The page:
Other states, while maybe not having all of their legislative house in order, have still made real efforts to provide military voters additional opportunities by exploring online ballot delivery systems, pilot programs, or even direct voter outreach by election officials, the type of personal service that pays phenomenal dividends in terms of voter success. States like Montana, Kentucky, and South Carolina are participating in every special military pilot project offered. States like West Virginia and Florida are testing out Internet voting. Maybe some of these experiments won’t work, but these states are trying everything they can to improve, and for that, I salute them.

But we must not rest until all states provide adequate voting opportunity for military voters. So let’s look further at the MOVE Act, and what the states have done, and how that looks for the military voter. When Congress passed the MOVE Act in October 2009, three facts were clear, which, if fully implemented by states, would increase the voting success for military and overseas voters.

Implementing the MOVE Act: Mailing Ballots Early

First, ballots have to be mailed out early—and the earlier the better. Allowing for ballots to be returned after the election, while helpful, is not nearly as helpful as sending the ballots out an equal number of days before the election. Look at what the Military Postal System recommended in 2008: Service members were recommended to send ballots back to election officials from Iraq or Afghanistan at least 28 days before they were due. That’s one way, which then would equal a 56-day round-trip!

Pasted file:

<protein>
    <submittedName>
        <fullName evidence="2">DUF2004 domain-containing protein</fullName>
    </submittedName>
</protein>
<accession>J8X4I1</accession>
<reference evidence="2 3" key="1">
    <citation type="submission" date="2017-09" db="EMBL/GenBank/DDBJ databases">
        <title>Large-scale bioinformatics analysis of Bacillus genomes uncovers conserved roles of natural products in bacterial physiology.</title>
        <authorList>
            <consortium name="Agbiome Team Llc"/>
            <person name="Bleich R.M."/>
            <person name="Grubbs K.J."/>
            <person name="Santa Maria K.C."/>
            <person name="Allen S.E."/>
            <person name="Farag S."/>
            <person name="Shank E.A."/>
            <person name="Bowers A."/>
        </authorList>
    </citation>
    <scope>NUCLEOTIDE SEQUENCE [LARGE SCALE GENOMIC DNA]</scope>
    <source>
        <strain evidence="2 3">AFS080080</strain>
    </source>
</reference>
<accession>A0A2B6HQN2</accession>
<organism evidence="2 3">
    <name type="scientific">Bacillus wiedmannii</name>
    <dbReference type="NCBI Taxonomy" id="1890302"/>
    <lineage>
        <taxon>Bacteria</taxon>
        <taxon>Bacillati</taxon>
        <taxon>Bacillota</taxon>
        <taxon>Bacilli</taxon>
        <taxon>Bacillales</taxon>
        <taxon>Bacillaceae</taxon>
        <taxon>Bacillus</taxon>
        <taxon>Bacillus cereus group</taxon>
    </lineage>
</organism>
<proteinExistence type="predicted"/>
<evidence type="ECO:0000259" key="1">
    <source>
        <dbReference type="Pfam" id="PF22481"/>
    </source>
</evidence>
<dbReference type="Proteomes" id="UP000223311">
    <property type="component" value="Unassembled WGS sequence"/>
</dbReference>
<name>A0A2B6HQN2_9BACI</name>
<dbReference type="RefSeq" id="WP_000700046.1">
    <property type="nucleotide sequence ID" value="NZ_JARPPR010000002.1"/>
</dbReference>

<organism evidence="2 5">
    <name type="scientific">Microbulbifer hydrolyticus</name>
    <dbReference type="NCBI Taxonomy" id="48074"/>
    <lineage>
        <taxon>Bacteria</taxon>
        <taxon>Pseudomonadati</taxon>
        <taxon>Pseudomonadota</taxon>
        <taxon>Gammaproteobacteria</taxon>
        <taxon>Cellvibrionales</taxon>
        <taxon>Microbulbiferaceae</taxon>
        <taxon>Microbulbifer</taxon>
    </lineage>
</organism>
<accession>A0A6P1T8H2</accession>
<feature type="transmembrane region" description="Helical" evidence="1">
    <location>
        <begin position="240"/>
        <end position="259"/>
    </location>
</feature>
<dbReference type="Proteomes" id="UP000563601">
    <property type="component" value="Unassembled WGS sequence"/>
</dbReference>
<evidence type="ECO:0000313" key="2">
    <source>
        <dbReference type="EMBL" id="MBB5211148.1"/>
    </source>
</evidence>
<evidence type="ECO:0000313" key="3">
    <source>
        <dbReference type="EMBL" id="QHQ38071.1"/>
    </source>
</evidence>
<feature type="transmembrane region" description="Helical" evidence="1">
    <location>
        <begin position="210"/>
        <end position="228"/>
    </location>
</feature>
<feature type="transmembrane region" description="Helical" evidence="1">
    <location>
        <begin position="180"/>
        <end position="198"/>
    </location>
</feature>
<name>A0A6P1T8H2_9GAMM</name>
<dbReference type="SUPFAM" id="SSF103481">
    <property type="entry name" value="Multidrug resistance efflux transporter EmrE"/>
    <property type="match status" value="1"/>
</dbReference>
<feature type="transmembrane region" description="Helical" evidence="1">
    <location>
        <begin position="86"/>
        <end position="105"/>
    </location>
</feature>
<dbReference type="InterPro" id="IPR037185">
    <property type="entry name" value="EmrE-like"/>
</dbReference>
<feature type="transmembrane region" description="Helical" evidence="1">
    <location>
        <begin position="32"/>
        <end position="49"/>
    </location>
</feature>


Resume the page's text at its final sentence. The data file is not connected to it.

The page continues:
Then, in 2010, the Department of Defense began using express mail to return all the envelopes, which may have reduced the time for the ballot to be sent back from the military voter, but it doesn’t speed up the ballot getting to them. So the Military Postal Service Agency ballots take up to 50 days for the round-trip from the U.S. to Iraq and Afghanistan and back.

The MOVE Act requires a 45-day transmission of ballots for all federal elections. Yet, almost two years after the enactment of the MOVE Act, there are 10 states that have not changed their laws to fully implement this federal requirement. These states are Rhode Island, Louisiana, Alaska, New York, Wisconsin, Georgia, Massachusetts, Mississippi, Maryland, Nebraska, and the District of Columbia. New York is still under a federal court consent decree, because even after they received a waiver from the Department of Defense, they still failed to get the ballots out by even the later date permitted by the department.

I see that this issue is back in federal court, and the State of New York is saying they want another waiver. They missed the deadline for the last waiver by more than a week, send out their ballots three weeks after all the other states send out their ballots, and then say they want another waiver. I hope the Department of Defense tells New York, in no uncertain terms, that their waiver application is denied.